Do I practice what I preach?
The first thing I did after creating my investing manifesto was to apply it to the stocks I already own. I figured it was worth knowing whether I have been investing according to my own rules. Let's take a look:
One of favorite stocks is AkamaiTechnologies (Nasdaq: AKAM ) , which has what's called a content delivery network that brings Web content and applications geographically closer to users. I consider the company a Rule Breaker because it is the dominant provider in a fast-growing market and also because the stock trades for an extraordinary premium-to-earnings and cash flow.
Akamai went public during the height of the tech boom, crashed, and then began an impressive recovery in 2003 that has led to profitability and growing free cash flow today. I'm impressed by the turnaround, which I attribute to a skilled and committed management team that took steep cuts during the bust to get the company back on track. Though an informed speculation, I understand its business intimately, which all but eliminates the intellectual risk that has burned me in the past. Further, I believe the company is conservatively managed, witnessed by big improvements in sales, earnings, and margins. Is it still a good fit for my portfolio? Yep.
Another of my favorites is Oracle (Nasdaq: ORCL ) . After researching the stock for a summertime duel here at Fool.com, I found its prodigious cash flows and growing margins too attractive to ignore. With its deal for PeopleSoft (Nasdaq: PSFT ) , Oracle could still prove a conservative value on a cash flow basis, especially when compared with its peers. Risks still exist, of course. But Oracle is still the leading provider of database technology at a time when RFID and other emerging technologies are producing hundreds of terabytes of new digital information daily. I think it's still fair to call Oracle a conservative growth stock. Therefore, it still fits snugly in my portfolio.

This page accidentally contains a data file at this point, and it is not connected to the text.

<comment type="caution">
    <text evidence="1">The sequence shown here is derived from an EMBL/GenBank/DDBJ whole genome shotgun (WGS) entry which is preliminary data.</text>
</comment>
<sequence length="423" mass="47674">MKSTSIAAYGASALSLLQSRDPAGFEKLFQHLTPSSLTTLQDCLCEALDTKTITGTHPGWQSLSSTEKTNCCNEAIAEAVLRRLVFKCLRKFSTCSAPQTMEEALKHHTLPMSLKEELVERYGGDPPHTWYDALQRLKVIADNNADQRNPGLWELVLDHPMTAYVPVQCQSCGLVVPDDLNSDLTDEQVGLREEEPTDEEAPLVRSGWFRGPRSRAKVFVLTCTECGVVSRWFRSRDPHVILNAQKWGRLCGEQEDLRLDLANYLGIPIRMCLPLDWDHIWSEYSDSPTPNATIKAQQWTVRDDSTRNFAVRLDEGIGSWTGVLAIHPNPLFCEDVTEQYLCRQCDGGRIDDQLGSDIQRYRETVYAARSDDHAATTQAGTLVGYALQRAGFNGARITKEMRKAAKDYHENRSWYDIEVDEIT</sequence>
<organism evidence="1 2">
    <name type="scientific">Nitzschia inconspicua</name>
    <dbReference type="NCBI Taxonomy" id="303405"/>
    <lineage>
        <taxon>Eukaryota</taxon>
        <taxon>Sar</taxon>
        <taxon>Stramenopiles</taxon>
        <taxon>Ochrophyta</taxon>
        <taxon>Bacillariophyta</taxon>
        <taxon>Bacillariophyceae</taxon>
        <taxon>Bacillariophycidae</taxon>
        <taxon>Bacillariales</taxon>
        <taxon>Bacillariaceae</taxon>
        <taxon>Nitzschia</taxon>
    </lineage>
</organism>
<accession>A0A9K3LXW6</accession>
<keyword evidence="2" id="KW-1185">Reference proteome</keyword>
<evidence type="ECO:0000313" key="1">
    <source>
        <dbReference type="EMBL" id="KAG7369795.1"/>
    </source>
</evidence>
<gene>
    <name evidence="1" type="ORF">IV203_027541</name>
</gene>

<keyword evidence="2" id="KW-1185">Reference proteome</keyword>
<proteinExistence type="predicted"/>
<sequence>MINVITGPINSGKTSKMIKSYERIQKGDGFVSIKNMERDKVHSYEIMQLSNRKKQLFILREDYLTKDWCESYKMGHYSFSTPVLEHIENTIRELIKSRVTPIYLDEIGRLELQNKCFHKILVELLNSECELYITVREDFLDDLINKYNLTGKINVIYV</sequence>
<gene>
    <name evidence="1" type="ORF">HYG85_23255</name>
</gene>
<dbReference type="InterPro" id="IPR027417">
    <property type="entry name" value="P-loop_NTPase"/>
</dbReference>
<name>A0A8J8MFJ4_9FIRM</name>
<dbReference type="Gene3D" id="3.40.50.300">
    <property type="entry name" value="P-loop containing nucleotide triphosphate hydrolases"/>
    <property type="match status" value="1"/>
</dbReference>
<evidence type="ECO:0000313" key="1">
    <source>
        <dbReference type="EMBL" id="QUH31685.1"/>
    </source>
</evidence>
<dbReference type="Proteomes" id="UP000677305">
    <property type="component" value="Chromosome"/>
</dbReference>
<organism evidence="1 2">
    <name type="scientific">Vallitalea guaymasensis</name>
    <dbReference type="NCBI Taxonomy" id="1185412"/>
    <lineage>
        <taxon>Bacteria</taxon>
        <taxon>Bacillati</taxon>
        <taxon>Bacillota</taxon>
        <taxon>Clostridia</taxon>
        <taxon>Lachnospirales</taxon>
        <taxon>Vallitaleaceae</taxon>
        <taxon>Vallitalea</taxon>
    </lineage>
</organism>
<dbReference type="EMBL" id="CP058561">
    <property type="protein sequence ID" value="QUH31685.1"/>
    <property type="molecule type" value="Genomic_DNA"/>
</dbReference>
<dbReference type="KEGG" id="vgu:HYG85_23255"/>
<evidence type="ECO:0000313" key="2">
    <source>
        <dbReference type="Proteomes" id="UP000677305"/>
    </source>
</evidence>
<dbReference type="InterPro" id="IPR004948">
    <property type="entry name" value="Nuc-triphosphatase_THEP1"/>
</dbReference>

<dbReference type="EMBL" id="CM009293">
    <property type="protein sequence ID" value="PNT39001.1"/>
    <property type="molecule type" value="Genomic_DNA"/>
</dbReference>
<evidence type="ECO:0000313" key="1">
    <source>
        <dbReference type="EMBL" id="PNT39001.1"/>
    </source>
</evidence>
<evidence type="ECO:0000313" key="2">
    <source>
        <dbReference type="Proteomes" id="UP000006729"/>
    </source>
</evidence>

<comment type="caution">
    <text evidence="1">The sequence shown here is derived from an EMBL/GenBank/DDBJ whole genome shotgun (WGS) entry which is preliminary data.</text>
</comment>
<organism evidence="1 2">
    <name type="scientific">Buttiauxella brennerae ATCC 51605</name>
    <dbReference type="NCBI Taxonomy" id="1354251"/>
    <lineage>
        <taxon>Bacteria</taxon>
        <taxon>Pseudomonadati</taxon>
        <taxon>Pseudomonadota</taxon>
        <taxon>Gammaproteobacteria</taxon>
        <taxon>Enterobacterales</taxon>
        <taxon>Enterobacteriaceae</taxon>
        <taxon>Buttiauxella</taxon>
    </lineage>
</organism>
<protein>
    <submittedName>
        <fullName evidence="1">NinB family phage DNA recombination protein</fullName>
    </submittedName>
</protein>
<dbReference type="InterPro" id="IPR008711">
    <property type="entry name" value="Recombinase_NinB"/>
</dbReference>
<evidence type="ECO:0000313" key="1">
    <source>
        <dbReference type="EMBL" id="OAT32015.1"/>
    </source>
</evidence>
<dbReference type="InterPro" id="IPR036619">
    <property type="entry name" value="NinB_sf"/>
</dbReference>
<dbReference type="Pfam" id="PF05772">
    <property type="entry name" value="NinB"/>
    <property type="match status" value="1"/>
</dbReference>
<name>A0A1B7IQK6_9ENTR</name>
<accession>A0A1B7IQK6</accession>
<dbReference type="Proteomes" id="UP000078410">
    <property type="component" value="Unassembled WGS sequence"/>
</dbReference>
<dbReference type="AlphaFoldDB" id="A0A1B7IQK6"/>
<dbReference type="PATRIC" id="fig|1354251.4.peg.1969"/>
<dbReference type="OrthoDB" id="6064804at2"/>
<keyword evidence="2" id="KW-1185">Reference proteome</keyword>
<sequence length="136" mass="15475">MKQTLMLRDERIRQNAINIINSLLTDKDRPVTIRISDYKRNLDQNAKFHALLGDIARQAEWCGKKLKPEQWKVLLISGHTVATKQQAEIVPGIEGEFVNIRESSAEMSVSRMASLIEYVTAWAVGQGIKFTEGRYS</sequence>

Then there's Buffalo Wild Wings (Nasdaq: BWLD ) , which I picked up from Hidden Gems. The company possesses many of the elements I love in an investment: substantial insider ownership, a young but growing franchise, good management, positive net cash on hand, and improving structural free cash flow. Mix all that in with an enterprise value of less than $250 million, and the stock appears to me as an above-average candidate to at least double in the next five years. Is it worthy of my portfolio? I only wish I had more shares.
Now let's take a look at Barnes & Noble (NYSE: BKS ) . I bought the stock largely on the idea that it would do well with a raft of popular new books coming out, including President Clinton's autobiography. Plus, the stock was trading cheaply on a cash flow basis then and still is. A check of Yahoo! Finance pegs Barnes & Noble's free cash flow-to-enterprise value at seven, roughly even with its three-year free cash flow growth rate. Perhaps that's why insiders have bought shares recently. I'm also encouraged by yesterday's holidays sales report and figure the company will see a nice windfall from upcoming Harry Potter sales. Good growth, an understandable business, and management with skin in the game. Yep, Barnes & Noble remains a keeper.
Finally, there's the black sheep of the herd: Interpublic Group (NYSE: IPG ) . Ironically, we've held stock in this holding company for advertising, marketing, and PR firms longer than any of the others, for more than seven years. But poor management and results have tainted the business. It really doesn't belong in my portfolio any longer, but our position is so small that I figure we might as well hold to see whether the firm's promised improvements take root.
Write yours today
Investing without a portfolio strategy -- sorry, "I want to get rich" doesn't count -- is like traversing the Arctic in winter without a coat and a compass. If you get where you're headed, it will only be because of sheer luck. Don't take that chance. Writing a strategy takes nothing more than a little study, a little introspection, and 30 minutes of writing and polishing your manifesto. And don't tell me you can't spare the time. I can see the reruns of Gilligan's Island playing behind you. So no more excuses, please. After all, you may find that in developing a strategy, you'll earn enough to retire to a tropical island. And isn't that better than watching one on TV?